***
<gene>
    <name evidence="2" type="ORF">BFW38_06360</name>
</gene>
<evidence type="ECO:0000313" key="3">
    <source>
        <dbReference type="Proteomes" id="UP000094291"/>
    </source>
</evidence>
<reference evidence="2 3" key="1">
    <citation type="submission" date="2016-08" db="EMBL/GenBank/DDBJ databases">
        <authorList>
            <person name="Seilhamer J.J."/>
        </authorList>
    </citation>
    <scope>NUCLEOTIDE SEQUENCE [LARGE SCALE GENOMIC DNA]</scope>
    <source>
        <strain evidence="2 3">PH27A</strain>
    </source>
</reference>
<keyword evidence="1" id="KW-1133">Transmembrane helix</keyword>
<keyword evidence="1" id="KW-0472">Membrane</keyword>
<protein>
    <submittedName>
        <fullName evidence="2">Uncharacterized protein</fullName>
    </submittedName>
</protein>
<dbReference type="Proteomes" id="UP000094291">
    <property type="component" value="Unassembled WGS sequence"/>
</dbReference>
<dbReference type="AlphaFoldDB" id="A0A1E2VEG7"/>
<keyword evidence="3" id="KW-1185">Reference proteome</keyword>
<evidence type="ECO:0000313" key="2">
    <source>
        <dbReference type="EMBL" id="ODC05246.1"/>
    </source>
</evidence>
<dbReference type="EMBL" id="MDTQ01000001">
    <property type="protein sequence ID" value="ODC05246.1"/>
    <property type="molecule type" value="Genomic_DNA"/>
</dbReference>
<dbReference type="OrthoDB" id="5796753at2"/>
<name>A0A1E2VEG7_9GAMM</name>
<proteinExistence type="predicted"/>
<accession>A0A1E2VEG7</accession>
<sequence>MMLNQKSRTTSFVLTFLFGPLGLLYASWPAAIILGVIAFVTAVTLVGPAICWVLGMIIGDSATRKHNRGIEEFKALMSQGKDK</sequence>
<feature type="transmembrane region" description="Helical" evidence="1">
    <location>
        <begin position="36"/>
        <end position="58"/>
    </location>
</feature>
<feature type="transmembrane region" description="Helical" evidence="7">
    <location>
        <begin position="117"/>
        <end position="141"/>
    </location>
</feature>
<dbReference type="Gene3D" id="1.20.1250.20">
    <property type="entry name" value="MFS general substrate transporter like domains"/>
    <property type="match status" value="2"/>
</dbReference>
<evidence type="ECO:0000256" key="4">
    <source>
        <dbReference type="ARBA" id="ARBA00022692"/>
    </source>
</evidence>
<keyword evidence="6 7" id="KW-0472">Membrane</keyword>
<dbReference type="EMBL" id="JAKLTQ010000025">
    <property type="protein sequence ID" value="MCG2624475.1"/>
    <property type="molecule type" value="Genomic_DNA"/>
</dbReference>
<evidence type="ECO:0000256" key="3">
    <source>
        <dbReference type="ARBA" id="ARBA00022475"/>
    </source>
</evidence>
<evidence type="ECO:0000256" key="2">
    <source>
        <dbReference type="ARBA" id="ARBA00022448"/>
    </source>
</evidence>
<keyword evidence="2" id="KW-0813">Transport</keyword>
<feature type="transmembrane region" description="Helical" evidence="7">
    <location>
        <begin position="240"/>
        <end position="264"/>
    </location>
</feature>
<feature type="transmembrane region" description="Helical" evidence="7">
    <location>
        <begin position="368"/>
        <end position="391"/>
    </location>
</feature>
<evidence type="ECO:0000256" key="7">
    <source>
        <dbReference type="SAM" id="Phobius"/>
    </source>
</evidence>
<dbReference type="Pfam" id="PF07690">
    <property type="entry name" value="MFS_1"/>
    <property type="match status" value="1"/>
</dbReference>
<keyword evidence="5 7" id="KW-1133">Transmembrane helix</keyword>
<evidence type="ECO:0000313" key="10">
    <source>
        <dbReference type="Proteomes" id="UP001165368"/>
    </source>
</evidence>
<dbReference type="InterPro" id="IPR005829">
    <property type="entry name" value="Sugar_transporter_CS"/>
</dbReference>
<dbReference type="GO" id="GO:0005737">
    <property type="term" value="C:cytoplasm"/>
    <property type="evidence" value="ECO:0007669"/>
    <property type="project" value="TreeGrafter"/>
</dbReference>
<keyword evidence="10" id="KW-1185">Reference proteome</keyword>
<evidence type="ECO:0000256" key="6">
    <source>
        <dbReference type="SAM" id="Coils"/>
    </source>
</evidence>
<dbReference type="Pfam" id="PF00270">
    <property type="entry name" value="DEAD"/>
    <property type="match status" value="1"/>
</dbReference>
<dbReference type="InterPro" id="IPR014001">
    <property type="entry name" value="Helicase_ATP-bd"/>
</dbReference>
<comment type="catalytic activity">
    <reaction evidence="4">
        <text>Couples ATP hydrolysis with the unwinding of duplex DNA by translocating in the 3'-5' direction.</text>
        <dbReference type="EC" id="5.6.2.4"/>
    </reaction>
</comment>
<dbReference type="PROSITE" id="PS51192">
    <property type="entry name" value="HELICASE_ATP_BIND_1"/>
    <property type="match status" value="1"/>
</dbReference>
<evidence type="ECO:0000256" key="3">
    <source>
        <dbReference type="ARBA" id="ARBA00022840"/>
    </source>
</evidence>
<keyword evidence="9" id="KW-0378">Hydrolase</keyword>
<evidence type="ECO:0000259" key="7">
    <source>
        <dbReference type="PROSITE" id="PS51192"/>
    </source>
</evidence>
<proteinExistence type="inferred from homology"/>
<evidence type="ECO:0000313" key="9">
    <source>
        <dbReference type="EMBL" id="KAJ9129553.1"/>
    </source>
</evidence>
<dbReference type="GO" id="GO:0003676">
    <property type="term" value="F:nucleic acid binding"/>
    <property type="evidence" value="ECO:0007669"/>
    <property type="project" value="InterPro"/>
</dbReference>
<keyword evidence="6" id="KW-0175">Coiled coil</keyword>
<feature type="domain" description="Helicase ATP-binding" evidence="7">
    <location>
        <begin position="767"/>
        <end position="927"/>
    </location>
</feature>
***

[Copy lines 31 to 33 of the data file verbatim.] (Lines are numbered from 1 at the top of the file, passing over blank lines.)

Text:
<keyword evidence="3" id="KW-1185">Reference proteome</keyword>
<evidence type="ECO:0000313" key="2">
    <source>